Tuesday, July 31, 2007

Felting: Color

Welcome to everyone who has just gotten their new Kiwi Knitting newsletter and class schedule by email or snail-mail, and are tuning in to our Kiwi Knits blog for the first time. We hope you enjoy our new endeavor into bringing you more of what you need and want from Kiwi Knitting, and would love to hear your feedback and suggestions. You will see 'Comments' in small type at the bottom of each post that takes you to a spot to leave comments. You can also email me, Lynda Sorenson (Blog Mistress) directly at Lynda@Kiwiknitting.com Help us to make this blog the resource that you want to see in the Tucson fiber community.

Now that Lynn has finished the Herculean effort it requires to fit the puzzle pieces of several teachers with several classes each of varying number of sessions into the new Fall class schedule, we are hoping for her to have a spare few minutes to unpack the delicious Malabrigo yarns that have just come into the shop so that I can show them to you. Til then, I thought I would give you a bit of a preview of one of my upcoming classes in the Kiwi Fall quarter.

As I mentioned to you last week, I have become more and more fascinated by the textural transformations that take place when knitted and/or crocheted pieces are felted. In addition to this, both colorwork and lace knitting have become ever greater addictions for me. At the moment, I am designing and knitting a jacket from Noro's Kureyon - with its ever-intriguing color transitions, and working on a lace stole in Zephyr wool/silk lace yarn. Then there is the luscious Fair Isle cardigan waiting in the wings, swatched and all ready to go that I am absolutely dying to start, just as soon as I get a little farther ahead in my class samples.

So when I have all these various projects simmering away in their baskets (and you know how they each have to have their own basket, don't you?), eventually all those individual ideas start to leak out of their assigned corners in my mind and begin to meld together. Hence the Fair Isle cardi that I won't allow myself to start just yet surfaces as designing and knitting a felted Fair Isle bag because somehow in my own peculiar form of reasoning I can justify a quicker project that satisfies that FI urge right now. Instant gratification, a knitting snack that will tide me over until I can sit down and start the turkey-with-all-the-trimmings project of the knitting world.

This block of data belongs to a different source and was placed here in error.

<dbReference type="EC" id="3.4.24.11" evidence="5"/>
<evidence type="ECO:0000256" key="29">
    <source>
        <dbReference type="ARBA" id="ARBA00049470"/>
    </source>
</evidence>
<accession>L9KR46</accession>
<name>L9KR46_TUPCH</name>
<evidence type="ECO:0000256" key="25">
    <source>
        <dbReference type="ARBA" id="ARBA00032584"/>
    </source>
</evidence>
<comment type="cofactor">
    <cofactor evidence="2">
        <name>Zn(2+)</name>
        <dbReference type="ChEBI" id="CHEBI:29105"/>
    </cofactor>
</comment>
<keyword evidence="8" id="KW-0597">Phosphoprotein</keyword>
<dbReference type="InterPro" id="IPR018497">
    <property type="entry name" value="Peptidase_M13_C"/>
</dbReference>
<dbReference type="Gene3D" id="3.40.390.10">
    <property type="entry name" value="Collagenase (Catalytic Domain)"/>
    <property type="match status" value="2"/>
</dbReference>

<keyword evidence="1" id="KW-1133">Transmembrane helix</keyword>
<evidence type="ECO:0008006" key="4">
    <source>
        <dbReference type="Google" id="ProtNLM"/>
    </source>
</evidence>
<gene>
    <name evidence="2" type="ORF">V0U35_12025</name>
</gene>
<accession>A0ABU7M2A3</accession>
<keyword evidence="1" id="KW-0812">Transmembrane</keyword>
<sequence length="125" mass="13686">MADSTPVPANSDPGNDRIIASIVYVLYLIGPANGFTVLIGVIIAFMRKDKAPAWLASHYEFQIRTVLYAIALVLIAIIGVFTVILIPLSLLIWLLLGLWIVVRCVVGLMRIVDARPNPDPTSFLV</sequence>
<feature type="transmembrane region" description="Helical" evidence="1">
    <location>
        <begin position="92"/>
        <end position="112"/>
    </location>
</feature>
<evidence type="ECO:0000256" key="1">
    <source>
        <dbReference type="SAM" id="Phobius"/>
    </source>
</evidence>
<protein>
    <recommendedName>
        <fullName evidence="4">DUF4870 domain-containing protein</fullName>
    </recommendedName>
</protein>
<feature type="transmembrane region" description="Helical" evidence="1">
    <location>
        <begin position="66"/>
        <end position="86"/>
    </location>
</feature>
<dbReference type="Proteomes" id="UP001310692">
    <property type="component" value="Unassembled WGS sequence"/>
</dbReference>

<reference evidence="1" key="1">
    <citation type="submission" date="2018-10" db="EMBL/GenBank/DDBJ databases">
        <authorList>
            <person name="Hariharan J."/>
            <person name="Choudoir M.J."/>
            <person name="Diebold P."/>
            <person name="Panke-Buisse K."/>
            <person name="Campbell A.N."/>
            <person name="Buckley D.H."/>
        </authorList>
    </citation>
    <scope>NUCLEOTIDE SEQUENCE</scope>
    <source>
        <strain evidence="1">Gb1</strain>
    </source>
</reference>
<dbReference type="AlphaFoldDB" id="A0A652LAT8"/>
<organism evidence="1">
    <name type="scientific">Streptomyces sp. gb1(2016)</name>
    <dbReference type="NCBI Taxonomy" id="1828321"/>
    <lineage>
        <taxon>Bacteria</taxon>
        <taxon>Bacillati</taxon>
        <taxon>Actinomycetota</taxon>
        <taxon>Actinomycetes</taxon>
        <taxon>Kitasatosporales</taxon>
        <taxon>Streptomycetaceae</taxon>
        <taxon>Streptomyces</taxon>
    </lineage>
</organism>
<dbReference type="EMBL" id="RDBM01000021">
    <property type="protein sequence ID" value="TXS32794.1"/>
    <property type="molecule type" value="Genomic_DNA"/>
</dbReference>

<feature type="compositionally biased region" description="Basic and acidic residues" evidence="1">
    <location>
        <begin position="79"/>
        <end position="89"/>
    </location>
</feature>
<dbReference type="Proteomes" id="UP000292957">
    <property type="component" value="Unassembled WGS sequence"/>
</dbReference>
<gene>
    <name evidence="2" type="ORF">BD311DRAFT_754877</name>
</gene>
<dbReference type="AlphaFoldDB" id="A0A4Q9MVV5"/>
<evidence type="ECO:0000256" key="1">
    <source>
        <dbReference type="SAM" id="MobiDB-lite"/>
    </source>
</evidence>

In my upcoming felting tech classes I want to open your eyes and your mind to incorporating traditional knitting techniques into felted projects. Once you have a taste for what can happen, I believe that there will be no limits to how you can transform simple felted projects into anything you want, the only limit being what you can imagine.

In the Felting: Color class to be held this Saturday, Aug. 4th from 10 -12, we'll explore using Fair Isle and slip stitch Mosaic knitting techniques to bring some spice to any project. In class we'll make up some swatches for you to felt at home, and discuss machine and hand felting techniques that will help you to achieve a more dependable result in your felting projects. The samples above give you a taste of what can be achieved when you combine color and felting. You don't have to already know any of this in order to fit into the class and walk out with new techniques under your belt. Come in, have fun, and learn something new!


Thursday, July 26, 2007

More Class Info...

Marianne checks in with her classes...

One of the reasons why I pick the classes I teach is because of the technical nature that is involved in most of them. Having been a nurse for many, many years, I worked with patients AND all the associated mechanics. My brain works that way so it has translated well to my knitting.

In all my classes, I teach as much hands on as the 2 hour time period allows. With socks, I am having the students do mock up socks first so they can wrap their minds around a technique prior to applying the skill to sock yarn. With that said and there is a sock yarn that you MUST have, then swatch that in stockinette stitch on your preferred method of DPNs, 2 circulars or a Magic loop and bring it to class. Otherwise, just wait for the class and we will cover everything.

Now, it may sound like I am a perfectionist and to some extent that is true. I also feel strongly about knowing how to execute and finish one's work to the best of one's ability. That is why I teach "Fixing Mistakes" and "Finishing Classes". I love teaching people how to finish their work so that the recipient of the knit piece can be proud to wear the completed item. Again, in both of these classes, you fix the mistakes and finish the sweaters on mock up pieces...it's fun.